The Pitch Meeting for ‘The Smurfs’


[Scene: A conference room at a movie studio two years ago.]

STUDIO EXEC #1: Gentlemen, I was rummaging around in the Dumpster behind the studio offices yesterday, and guess what I found?

STUDIO EXEC #2: Nick Nolte?


STUDIO EXEC #3: Nick Nolte’s arm?


STUDIO EXEC #2: Was it any part of Nick Nolte?

STUDIO EXEC #1: No! I found this document that says our studio owns the rights to make a Smurfs movie.

STUDIO EXEC #3: A Smurfs movie!?

STUDIO EXEC #2: And someone threw that away?! That’s madness!

STUDIO EXEC #1: I know! There was a treatment for a Huckleberry Hound movie in there, too. People are so wasteful.

STUDIO EXEC #3: So are we going to make a Smurfs movie?

STUDIO EXEC #1: You bet your smurfin’ butt we are!

STUDIO EXEC #2: Haha, “smurfin’!” That is hilarious!

STUDIO EXEC #3: Because it’s like you were going to say some other word, but you replaced it with “smurf”!

STUDIO EXEC #2: It’s funny because it’s true!

STUDIO EXEC #1: Hey, maybe I should write the screenplay myself!

[All laugh merrily]

STUDIO EXEC #1: Ah, if only I knew how to write or spell or type or turn on a computer. Anyway, whoever we hire to write the thing, we need to make sure they include lots of “smurf” words.

STUDIO EXEC #3: Absolutely.

STUDIO EXEC #2: Are you thinking animated, or live-action? When I was a kid in the ’80s, before I started doing cocaine full-time, I watched The Smurfs on TV, and I’m pretty sure it was a cartoon.

STUDIO EXEC #3: It would be easier to make it animated. They’ve got computers now where you just tell them what you want and they poop out a cartoon.

STUDIO EXEC #1: I know, I saw “Cars 2.” But I don’t want to take the easy route this time.

STUDIO EXEC #2: … What?

STUDIO EXEC #3: I … don’t follow.

STUDIO EXEC #2: There’s a route other than the easy route?

STUDIO EXEC #1: I want to make the film in live-action, except for the Smurfs. The Smurfs themselves will be animated.

STUDIO EXEC #3: Brilliant!

STUDIO EXEC #2: A bold decision!

STUDIO EXEC #3: It’s an unprecedented use of technology, and also exactly what they did with the Chimpunks and Yogi Bear!

STUDIO EXEC #1: Precisely! It’s revolutionary, yet depressingly familiar!

STUDIO EXEC #2: I assume we’ll have beloved celebrities perform the voices of The Smurfs?

STUDIO EXEC #1: Yes. Beloved celebrities, and also George Lopez.

STUDIO EXEC #2: Oh, right. I forgot about the Hollywood city ordinance about him.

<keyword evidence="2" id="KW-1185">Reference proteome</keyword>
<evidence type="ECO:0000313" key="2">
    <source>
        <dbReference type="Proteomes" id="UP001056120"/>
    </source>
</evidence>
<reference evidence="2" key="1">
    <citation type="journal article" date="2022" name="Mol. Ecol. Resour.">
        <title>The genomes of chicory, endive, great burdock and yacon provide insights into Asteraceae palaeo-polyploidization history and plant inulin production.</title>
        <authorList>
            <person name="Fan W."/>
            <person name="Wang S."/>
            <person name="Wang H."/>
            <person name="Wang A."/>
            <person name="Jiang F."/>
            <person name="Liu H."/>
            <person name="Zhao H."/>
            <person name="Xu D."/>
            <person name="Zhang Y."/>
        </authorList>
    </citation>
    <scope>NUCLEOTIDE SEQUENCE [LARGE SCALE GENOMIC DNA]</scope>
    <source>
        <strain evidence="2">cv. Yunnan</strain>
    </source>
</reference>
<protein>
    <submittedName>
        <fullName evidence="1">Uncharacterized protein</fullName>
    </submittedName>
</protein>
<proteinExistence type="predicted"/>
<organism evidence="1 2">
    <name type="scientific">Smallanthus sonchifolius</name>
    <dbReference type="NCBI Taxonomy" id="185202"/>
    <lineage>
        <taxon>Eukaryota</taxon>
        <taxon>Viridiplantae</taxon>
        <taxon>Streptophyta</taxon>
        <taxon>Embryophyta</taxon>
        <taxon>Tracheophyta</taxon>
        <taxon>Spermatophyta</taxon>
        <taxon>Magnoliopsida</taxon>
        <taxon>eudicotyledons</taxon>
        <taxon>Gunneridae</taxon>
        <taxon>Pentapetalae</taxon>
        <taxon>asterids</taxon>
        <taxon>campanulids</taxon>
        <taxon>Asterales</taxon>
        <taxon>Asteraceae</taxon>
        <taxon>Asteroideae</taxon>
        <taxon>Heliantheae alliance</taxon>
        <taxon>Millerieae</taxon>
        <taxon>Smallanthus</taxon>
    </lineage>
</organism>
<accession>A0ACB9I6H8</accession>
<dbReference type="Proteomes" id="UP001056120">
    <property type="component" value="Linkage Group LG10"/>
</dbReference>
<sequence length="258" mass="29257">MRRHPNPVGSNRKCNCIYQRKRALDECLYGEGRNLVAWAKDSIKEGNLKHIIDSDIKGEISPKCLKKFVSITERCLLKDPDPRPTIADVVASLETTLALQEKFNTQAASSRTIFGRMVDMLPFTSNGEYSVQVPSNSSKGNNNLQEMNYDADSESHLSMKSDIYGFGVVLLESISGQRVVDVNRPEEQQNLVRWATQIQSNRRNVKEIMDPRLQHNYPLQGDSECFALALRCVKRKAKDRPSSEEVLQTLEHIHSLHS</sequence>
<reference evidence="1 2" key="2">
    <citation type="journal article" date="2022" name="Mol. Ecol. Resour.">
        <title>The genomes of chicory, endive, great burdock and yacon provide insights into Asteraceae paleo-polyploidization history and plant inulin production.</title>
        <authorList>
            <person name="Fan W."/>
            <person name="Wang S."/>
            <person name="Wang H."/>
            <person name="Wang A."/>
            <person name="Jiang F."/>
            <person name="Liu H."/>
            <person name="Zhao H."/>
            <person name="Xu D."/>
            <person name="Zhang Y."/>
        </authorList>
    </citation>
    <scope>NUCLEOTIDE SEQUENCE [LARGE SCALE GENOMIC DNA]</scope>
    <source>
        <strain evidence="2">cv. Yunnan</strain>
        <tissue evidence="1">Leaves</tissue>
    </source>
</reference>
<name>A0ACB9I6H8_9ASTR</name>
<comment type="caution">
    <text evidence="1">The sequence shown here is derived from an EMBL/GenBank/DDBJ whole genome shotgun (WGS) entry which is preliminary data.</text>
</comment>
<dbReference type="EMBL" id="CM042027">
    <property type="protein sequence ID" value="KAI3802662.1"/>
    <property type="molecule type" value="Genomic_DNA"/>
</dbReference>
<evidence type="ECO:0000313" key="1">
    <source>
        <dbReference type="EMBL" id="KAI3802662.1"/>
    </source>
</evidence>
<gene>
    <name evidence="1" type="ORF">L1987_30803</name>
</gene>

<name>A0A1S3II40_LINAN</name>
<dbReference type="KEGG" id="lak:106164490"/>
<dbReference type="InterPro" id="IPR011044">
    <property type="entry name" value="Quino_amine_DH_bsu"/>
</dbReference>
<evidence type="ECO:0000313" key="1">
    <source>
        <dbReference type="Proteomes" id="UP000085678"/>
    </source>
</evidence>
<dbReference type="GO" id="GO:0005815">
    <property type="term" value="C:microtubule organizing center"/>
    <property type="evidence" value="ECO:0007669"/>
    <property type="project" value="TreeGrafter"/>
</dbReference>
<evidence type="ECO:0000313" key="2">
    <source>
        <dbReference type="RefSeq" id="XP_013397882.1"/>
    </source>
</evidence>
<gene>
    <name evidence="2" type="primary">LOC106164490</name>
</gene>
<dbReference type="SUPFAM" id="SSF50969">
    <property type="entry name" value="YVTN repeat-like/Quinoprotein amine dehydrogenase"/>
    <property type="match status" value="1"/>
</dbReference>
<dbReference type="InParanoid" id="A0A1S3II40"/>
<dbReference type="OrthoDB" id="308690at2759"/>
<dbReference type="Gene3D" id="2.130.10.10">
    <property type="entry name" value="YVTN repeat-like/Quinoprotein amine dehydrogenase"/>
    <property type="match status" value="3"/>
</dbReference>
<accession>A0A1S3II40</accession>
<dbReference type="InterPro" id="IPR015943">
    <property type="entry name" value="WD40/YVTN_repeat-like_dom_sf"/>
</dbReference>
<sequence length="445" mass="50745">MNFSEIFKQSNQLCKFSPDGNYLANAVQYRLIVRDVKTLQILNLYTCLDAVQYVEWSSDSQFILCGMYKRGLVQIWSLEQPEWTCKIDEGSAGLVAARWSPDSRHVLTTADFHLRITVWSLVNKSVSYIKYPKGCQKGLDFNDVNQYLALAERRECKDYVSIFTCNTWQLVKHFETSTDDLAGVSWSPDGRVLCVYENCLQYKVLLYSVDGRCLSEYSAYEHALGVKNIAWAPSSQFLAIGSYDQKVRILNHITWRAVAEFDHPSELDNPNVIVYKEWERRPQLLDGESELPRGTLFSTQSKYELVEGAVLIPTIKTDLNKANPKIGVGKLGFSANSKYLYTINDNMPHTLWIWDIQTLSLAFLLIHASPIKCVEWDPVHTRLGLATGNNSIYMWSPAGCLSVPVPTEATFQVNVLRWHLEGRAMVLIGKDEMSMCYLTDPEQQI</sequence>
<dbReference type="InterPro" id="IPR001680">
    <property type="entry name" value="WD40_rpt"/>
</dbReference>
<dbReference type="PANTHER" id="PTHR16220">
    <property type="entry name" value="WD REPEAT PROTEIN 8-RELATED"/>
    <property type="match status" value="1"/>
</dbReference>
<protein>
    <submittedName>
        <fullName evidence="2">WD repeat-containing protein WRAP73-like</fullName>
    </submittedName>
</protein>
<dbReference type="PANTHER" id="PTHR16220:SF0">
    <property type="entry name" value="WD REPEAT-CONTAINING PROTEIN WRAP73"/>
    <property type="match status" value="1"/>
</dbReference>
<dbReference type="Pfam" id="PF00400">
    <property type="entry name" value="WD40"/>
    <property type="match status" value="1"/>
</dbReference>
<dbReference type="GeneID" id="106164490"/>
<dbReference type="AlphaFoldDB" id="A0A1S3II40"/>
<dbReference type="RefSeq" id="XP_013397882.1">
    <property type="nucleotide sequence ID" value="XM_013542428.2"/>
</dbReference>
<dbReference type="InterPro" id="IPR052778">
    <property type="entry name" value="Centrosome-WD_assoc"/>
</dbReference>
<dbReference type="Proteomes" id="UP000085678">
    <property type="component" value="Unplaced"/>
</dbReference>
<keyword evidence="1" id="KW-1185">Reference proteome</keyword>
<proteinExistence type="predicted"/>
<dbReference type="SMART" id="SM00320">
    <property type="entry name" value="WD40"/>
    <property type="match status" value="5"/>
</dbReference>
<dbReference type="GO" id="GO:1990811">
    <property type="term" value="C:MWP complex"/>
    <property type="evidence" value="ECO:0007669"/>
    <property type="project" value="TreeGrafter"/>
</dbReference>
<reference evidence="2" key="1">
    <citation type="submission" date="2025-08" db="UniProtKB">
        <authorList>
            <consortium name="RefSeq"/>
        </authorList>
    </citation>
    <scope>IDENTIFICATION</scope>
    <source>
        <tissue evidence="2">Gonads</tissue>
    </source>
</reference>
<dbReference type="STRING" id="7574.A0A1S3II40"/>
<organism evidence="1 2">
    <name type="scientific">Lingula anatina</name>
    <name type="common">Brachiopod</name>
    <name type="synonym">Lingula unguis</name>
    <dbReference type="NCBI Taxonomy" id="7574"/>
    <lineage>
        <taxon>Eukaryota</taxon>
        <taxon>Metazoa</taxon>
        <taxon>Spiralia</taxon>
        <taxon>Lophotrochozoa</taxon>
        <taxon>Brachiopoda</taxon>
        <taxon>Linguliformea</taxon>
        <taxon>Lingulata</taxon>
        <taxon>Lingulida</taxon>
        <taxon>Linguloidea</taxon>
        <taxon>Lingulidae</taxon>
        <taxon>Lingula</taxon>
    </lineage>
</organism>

STUDIO EXEC #3: What ordinance? I’m not familiar with it.

STUDIO EXEC #2: “Any movie with talking animals must include George Lopez as one of the voices.”

STUDIO EXEC #1: “Beverly Hills Chihuahua,” “Marmaduke,” “Rio”…

STUDIO EXEC #3: The Smurfs aren’t “animals,” though, are they? Technically? We could maybe get around that.

STUDIO EXEC #1: Eh, it’s easier to just let him record a few lines than to deal with a lawsuit later on.

STUDIO EXEC #2: Yeah, we’re in enough trouble with the law as it is for failing to cast Martin Lawrence in “Furry Vengeance.”

STUDIO EXEC #3: Now, as I recall, the only human in The Smurfs was Gargamel. We can probably get someone who looks like the character already, like Danny DeVito, or Bob Hoskins, or the “Throw Momma from the Train” lady.

STUDIO EXEC #1: We could, but where’s the fun in that? We should get someone who looks nothing like Gargamel and spend a lot of money on elaborate makeup and prosthetics.

STUDIO EXEC #2: Yes! Someone super-famous, some legendary actor who’s willing to tweak his image by playing an ugly villain, so that when people see the film they’ll say, “Oh my gosh, I can’t believe that’s So-and-So!”

STUDIO EXEC #3: Hank Azaria it is!

STUDIO EXEC #1: Perfect!

STUDIO EXEC #2: We have to take the movie out of the weird little forest where the Smurf village is. That’s boring. Kids today can’t relate to forests or villages.

STUDIO EXEC #3: Or Smurfs.

STUDIO EXEC #2: Good point. Can we lose the Smurfs altogether?

STUDIO EXEC #1: Normally I would say yes. But you’re losing sight of the goal here, which is to capitalize on nostalgia for a long-forgotten creative property — nostalgia that does not exist. Since no one is actually interested in a Smurfs movie, we have to convince them that they are interested by convincing them that everyone else is interested. We have to make it seem like the Smurfs are the latest retro craze! And we can’t do that unless the film is littered with Smurfs.

STUDIO EXEC #3: Can we have the Smurfs go to New York City?

STUDIO EXEC #1: Yes, obviously.

STUDIO EXEC #2: And fall into toilets and play Guitar Hero and harass Neil Patrick Harris?

STUDIO EXEC #1: Again, yes, obviously, these things will occur.

STUDIO EXEC #3: But who will direct this masterwork? Combining live-action with animation is difficult, and the style of humor will require a delicate balance of artistry and fart jokes. Who can accomplish this?

STUDIO EXEC #1: I bet we can get the guy who directed “Home Alone 3,” “Big Momma’s House,” “Scooby-Doo,” and “Beverly Hills Chihuahua.”

STUDIO EXEC #2: You mean Raja Gosnell?!

STUDIO EXEC #3: Do you really think we can get him?

STUDIO EXEC #2: I thought he was still in prison for war crimes!

STUDIO EXEC #1: No, he and Nick Swardson escaped together! And I happen to know he’s looking for work, because that’s what the cardboard sign he was holding at the bottom of the off-ramp said.

STUDIO EXEC #2: Today is like Christmas! Only better, because our families aren’t here!

STUDIO EXEC #3: Studio Exec Number One, you are one brilliant mothersmurfer.